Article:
All the smart people told me it was coming, but I didn’t listen.
I was ridin’ that high like a drug addict.
My training was the best it has ever been, and I felt so good that I swore I would never be so irresponsible and obsessive with my training again. It was clear that dropping weight, pausing the strength-training and focusing on quality miles was my key to solid improvement.
January 15 rolled around and I was excited, well-trained and ready to debut my 2011 race season at the Ghost Town 38.5 in New Mexico; and while I was probably more suitably trained for the 50K distance, I managed the 38.5 miles pretty well, hitting my dream goal of a top-10 finish.
After Ghost Town, I went on a terror, hitting personal bests at Red Top Rumble (1:25), Mountain Mist 50K (5:15), Mount Cheaha 50K (5:46), and biting off a Boston-qualifying time of 3:13 at the Mercedes Marathon in Birmingham, Alabama. From 5K to 40-miles, I was constantly checkin’ off PRs with hella’ consistency.
I felt unstoppable.
And Then There Were None
I became blinded by the constant improvement.
Like that same drug addict, I believed that “I” was different. Like, the rules of training somehow didn’t apply to me and I could just keep on chasing faster and faster times. This is not uncommon. It’s a component of my personality. As a surfer you chase the biggest waves. A skater? the highest air, the longest grind, or the fastest line. CrossFit? moving the heaviest weight or fastest performance possible, …and on and on.
The signs started coming but I ignored them.
Fatigue, and lots of it.
Little pains turning into big pains. The tight calves returning. The sore achilles.
My training was calling for long and slow, but how does one run long and slow, when it hurts to walk?
By the end of March, the Georgia Marathon, I had raced an event every single weekend since the middle of January.
That Publix Georgia Marathon hurt me. Bad. I ran the entire race with tight calves. Looking back, it was a catalyst.
“I’m gonna take it easy in Charleston.” made me sound so together; but in reality, I was crippled and had no choice but to take it easy.
In a matter of about a month, I went from riding high, …to running scared.
I showed up to SweetH20 50K scared.
This could go two ways: bad or worse.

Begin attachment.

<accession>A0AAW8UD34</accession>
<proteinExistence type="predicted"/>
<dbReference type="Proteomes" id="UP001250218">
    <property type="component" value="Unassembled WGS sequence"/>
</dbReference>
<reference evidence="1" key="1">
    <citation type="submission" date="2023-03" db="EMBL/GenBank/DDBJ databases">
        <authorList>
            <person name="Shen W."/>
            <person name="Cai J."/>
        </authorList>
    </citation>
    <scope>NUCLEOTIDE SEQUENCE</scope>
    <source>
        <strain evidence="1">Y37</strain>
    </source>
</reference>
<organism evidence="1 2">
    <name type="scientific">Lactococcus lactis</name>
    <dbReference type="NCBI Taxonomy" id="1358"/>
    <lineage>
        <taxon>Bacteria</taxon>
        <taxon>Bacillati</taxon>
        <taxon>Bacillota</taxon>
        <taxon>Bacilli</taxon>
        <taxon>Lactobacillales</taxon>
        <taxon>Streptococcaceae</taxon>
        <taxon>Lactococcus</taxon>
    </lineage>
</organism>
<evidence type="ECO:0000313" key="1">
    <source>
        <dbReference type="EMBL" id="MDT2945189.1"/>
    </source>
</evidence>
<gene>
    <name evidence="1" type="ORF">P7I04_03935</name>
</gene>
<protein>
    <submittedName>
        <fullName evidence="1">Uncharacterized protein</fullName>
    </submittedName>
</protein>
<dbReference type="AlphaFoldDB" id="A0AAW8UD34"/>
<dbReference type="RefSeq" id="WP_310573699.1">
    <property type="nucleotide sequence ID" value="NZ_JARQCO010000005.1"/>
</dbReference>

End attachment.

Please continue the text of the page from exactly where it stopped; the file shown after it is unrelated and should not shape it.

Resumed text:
It went worse.
You Ain’t Crossin’ No Creek
No creek crossing this year. Too much rain + rapid rise in water = gnarly currents that were apparently too much for a field of athletes about to run 32 miles. I figure if you’re a mountain runner, you can cross a creek, and especially with a freakin’ rope, but perhaps that’s just my disappointment talking.
But with safety in mind, a last minute change in the course was made that would send us for a second loop around the lake.
On the road.
Normally, I could care less, but I knew what was up with my calves. Knew that the road would tighten ’em up, and I wanted to stay off of concrete as much as possible.
First time ’round
I started getting tight from the word “go!”
I couldn’t even really talk to people because my mind was on my legs the entire time.
I was tight and in pain, but I ran steady, and enjoyed the fast section along the creek before aid station one, the short yellow section, and that rolling blue trail. It was a beautiful morning and although I felt like something wasn’t quite right, I was confident I was going to hold up and PR.
The water had risen a bit into the white trail section along the creek, and that section was very technical and slow, but I found it cool as Hell to be running in creek water on the trail. It added a ruggedness to the day that I really enjoyed at the time.
But by the time I hit “the walls” leading to Top of the World, I was already starting to fade.
“What??? I’m only, like, 6 miles in…”
I ran the walls cuz:
- I said I was gonna.
- As a sort of F U to my legs that I was not going to go down easy.
It’s funny when you try to F U your own body (instead of listening to it). It always pays you back ten-fold.
By the last wall, my calves locked up tight.
My lower back locked up tight.
My hamstrings started quivering.
“What the H E L L, it’s waaaaay too early for this!!!”
I walked the last wall …and caught Hell from mountain-top heckler, Spider Tynes for it.
Second Time’s a Charm?
I ran in complete defense mode for the rest of the first loop and on into the second loop.
It was this sort of of awkward, calf-avoidance thing where I ran flat-footed, with tight straight knees, to prevent calf flexing and hard achilles-aching foot strikes.